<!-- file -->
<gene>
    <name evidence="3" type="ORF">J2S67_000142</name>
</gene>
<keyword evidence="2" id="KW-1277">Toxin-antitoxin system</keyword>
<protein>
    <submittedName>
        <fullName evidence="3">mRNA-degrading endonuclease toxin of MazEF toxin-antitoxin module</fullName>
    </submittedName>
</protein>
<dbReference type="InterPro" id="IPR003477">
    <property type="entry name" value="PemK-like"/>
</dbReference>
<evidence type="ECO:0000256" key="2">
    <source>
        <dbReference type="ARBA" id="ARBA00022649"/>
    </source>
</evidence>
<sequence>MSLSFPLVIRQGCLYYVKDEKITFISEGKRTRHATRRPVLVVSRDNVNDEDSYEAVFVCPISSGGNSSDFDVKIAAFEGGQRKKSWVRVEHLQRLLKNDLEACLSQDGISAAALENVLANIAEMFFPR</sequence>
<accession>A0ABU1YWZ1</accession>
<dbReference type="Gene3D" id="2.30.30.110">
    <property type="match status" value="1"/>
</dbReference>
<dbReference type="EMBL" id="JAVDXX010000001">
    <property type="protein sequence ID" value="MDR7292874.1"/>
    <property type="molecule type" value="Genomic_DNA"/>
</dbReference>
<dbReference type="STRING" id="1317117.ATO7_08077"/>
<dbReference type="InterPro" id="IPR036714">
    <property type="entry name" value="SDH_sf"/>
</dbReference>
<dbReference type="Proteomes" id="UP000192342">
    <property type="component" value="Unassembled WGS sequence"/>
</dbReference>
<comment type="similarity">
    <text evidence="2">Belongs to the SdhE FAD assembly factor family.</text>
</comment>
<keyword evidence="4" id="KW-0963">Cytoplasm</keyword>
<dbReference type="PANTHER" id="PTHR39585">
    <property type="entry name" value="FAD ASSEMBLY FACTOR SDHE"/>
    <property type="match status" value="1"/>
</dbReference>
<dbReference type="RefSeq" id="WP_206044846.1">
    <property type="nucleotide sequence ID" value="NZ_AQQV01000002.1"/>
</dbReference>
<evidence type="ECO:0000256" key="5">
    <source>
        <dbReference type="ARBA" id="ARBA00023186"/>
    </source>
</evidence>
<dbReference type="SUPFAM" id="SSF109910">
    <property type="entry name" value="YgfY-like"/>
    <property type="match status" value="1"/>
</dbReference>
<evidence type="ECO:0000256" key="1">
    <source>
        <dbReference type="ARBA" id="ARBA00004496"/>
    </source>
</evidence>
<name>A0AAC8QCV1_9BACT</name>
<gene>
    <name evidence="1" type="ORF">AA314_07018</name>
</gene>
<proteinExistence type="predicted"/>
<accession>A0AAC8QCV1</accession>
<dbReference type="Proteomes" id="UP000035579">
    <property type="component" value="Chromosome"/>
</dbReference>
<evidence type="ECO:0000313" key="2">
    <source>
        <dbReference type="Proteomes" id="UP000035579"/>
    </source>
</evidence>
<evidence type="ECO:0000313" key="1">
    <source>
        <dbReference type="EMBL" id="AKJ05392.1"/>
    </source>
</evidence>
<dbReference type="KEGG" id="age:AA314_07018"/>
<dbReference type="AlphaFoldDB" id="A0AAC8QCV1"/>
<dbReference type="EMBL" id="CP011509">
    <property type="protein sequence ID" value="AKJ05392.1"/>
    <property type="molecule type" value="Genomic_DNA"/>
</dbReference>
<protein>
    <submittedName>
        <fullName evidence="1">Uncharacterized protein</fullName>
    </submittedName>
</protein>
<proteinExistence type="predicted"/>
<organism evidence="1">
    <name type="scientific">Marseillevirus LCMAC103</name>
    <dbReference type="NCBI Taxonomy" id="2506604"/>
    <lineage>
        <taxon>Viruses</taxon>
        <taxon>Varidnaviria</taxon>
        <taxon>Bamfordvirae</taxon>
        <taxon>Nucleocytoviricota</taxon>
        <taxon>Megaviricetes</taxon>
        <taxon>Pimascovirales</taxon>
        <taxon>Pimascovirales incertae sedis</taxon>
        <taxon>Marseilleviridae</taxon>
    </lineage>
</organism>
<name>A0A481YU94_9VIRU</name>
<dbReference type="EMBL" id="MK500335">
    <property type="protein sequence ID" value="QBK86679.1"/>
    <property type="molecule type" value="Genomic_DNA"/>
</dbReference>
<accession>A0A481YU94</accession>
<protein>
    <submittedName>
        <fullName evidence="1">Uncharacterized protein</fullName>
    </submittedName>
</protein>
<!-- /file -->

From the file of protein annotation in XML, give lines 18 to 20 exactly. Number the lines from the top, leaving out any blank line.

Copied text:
<sequence>MSLSFPLVIRQGCLYYVKDEKITFISEGKRTRHATRRPVLVVSRDNVNDEDSYEAVFVCPISSGGNSSDFDVKIAAFEGGQRKKSWVRVEHLQRLLKNDLEACLSQDGISAAALENVLANIAEMFFPR</sequence>
<accession>A0ABU1YWZ1</accession>
<dbReference type="Gene3D" id="2.30.30.110">